He has since received backing from various sectors, including Australia’s national government, to establish youth mental health centers nationwide. There are now over 110 such centers – called “headspace” clinics – and more are on the way. There is no publicly backed equivalent in the United States, although various localities in the U.S. and Europe have invited Dr. McGorry to help them design systems along the lines of the headspace centers he has established back home.

“I think what our experiment has shown is that when we do for first-episode psychosis patients what is done for those with serious physical illnesses, you get similar results,” he says. “We’ve shown this not only with early intervention for psychosis, but also in extending this idea to a broader youth mental-health paradigm, one that applies to all the emerging disorders in teenagers and young adults.”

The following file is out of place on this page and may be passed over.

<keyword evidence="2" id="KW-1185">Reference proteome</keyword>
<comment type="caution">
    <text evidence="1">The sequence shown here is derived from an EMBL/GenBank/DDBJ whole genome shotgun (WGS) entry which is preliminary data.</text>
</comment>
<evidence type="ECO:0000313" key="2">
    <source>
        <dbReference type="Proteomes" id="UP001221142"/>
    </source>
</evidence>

Written By Peter Tarr, Ph.D.

Click here to read the Brain & Behavior Magazine's March 2018 issue

 

Treating Psychosis Patients Early and Comprehensively Has Resulted in Improved Outcomes Tuesday, March 20, 2018

A new approach to treating schizophrenia is based on a revamping of the way patients are treated, and when they are treated, relative to the onset of the illness. Spearheading much of the new and more optimistic research on treating schizophrenia is an Australian doctor, Patrick McGorry. In 2015, the Foundation awarded its prestigious Lieber Prize for Outstanding Achievement in Schizophrenia Research to Dr. McGorry for efforts that have “shifted the therapeutic paradigm for schizophrenia to early detection and intervention in young people.”